Australia is currently a leader in quantum memory research, which is an emerging commercial area globally. The roadmap specifically identifies quantum memory, keying and receiver technologies as capabilities Australia is uniquely positioned to lead into the future.

With regard to who would be enabling quantum information assurance and other identified future capabilities, the roadmap discusses how STEM professionals have a role to play in not only enabling the space sector but also to continually pass those skills to other sectors, spreading greater economic advantage across the nation. It is clear that a STEM-educated workforce will underpin any success in these areas.

Space Agency Progressing with Objectives

Credit: ThisIsEngineering/Pexels.

An investment of $235 million from the Australian government has been allocated to implement the Civil Space Strategy (which these technical roadmaps form part of) through the Australian Space Agency, to consult, design and help implement. This work is now underway, with the remaining roadmaps to be released later in 2021.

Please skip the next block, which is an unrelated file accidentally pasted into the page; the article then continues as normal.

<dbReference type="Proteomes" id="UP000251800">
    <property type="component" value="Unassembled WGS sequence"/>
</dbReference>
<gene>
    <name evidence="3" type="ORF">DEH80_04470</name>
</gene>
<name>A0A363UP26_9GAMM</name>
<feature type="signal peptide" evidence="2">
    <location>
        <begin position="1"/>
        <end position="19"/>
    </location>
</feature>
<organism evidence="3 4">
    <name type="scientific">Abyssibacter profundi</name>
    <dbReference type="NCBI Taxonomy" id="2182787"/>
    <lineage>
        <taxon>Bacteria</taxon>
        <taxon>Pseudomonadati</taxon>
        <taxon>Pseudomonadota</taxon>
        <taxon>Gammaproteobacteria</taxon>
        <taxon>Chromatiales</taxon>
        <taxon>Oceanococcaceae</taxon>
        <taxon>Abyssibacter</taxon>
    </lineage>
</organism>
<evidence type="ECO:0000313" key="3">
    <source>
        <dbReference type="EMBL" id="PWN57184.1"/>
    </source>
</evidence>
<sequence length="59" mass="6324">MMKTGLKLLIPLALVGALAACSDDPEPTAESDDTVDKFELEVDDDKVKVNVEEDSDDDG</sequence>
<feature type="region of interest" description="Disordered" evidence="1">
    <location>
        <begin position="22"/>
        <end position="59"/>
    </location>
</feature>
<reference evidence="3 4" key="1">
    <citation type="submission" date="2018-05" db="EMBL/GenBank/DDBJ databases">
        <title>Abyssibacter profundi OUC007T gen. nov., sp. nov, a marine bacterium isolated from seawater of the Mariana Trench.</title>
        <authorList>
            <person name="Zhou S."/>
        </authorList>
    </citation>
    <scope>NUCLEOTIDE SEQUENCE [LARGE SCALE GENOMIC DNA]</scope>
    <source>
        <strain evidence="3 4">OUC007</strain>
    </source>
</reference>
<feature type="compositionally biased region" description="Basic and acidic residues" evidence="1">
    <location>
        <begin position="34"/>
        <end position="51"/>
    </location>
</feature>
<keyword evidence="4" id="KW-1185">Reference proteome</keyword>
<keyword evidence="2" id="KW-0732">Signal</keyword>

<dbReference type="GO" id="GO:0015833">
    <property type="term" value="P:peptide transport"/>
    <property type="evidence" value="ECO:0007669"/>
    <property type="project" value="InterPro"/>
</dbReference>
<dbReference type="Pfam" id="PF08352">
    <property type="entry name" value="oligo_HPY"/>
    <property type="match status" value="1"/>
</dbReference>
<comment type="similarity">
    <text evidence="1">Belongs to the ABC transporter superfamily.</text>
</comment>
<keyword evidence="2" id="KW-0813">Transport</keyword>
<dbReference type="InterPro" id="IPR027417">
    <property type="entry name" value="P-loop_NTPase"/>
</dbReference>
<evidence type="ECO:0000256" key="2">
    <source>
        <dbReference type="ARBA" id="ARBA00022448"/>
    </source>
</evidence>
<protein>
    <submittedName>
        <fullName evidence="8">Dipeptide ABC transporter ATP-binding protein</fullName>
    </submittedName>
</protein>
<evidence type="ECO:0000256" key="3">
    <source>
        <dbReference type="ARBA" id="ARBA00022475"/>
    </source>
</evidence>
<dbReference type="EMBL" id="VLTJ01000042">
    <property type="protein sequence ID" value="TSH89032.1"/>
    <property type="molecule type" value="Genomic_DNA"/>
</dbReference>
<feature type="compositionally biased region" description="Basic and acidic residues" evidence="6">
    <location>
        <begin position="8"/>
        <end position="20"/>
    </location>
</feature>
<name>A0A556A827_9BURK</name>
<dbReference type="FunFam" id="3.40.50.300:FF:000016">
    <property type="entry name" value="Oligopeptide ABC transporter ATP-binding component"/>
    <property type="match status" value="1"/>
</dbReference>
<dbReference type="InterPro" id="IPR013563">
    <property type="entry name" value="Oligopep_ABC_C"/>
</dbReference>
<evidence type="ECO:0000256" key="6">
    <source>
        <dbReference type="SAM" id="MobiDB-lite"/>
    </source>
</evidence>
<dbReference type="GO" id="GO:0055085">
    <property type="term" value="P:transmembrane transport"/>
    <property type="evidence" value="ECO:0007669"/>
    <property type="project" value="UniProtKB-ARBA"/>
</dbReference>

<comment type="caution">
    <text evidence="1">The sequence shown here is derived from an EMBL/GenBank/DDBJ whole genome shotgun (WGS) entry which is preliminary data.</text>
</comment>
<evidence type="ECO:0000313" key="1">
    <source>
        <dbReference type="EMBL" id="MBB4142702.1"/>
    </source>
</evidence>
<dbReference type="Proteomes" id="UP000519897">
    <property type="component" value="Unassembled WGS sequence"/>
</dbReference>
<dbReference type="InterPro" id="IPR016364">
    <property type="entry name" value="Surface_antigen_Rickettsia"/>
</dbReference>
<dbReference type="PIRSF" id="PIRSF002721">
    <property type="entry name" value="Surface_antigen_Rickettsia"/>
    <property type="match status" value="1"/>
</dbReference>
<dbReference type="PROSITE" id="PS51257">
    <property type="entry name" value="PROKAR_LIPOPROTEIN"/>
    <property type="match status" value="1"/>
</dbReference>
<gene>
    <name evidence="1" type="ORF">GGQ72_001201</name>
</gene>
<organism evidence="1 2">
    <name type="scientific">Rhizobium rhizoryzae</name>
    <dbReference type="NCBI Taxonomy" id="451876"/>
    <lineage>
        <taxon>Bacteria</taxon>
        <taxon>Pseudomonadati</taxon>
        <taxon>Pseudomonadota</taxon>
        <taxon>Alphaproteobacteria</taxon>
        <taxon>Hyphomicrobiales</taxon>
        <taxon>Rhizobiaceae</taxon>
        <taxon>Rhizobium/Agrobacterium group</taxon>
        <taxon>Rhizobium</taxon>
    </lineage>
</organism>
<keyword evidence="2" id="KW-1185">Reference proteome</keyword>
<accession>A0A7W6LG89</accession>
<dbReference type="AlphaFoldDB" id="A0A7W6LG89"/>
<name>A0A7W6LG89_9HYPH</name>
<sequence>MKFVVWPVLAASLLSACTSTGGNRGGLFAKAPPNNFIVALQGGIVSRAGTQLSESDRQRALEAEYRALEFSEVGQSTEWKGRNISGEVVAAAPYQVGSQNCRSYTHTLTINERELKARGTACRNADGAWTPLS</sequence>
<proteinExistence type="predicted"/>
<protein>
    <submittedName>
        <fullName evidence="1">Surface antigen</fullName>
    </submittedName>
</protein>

Work has also commenced on the Australian Space Discovery Centre in South Australia, with the centre expected to open in the third quarter of the year. 

Recently, the incumbent Head of the Australian Space Agency Enrico Palermo, who joined the Agency’s operations this year, stated, now that the agency is in its third year of operations, there will be a strong focus on delivery.

“We will continue delivering technical roadmaps to support our Civil Space Priority Areas. We will also continue setting the pathway for safe space-related activities for the nation, on Earth and in space while encouraging innovation and entrepreneurialism,” he said.